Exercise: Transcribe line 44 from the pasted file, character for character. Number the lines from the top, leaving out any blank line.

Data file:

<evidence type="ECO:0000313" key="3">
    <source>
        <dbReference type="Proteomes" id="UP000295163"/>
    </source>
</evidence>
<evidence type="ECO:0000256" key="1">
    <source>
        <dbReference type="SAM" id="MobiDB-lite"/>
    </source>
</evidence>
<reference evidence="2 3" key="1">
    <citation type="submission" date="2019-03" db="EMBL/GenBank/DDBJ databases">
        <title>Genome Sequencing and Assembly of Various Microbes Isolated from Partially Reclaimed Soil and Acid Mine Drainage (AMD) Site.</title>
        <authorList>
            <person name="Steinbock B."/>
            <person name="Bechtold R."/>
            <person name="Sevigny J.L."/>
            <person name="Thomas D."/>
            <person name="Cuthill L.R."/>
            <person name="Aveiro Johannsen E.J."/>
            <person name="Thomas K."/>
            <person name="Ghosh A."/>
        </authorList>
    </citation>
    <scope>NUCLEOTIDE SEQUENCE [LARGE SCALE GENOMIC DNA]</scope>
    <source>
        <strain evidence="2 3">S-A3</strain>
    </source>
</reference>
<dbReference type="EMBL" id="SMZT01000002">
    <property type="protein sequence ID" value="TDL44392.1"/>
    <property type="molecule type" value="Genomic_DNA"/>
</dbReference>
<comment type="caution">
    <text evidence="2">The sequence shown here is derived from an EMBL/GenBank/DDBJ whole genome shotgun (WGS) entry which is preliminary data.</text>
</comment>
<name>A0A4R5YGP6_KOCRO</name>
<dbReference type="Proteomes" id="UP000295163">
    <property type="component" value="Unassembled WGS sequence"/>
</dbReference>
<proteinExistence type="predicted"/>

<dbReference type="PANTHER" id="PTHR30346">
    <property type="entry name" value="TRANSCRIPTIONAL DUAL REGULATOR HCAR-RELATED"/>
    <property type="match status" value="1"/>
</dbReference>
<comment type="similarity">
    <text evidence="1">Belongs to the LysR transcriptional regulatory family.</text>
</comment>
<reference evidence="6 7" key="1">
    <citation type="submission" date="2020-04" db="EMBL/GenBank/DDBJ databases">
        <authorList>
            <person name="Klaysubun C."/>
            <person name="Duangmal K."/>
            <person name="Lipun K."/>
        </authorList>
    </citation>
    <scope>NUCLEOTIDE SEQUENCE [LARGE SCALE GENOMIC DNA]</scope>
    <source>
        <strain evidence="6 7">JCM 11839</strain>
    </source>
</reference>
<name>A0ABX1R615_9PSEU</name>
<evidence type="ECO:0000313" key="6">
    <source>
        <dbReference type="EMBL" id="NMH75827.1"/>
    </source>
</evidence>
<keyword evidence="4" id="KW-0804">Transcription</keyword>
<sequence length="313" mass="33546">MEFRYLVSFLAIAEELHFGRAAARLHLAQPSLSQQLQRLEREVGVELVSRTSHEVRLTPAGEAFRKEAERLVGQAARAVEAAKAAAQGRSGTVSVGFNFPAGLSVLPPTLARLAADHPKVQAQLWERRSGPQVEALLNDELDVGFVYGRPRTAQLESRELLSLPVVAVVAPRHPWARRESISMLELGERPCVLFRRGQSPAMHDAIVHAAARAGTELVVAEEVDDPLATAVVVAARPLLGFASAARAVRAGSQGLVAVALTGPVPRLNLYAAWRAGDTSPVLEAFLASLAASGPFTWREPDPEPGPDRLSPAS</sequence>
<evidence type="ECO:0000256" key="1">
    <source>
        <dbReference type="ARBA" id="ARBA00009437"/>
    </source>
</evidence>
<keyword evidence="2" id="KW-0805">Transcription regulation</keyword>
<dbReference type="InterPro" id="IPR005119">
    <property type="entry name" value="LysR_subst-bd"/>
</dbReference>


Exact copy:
    <property type="match status" value="1"/>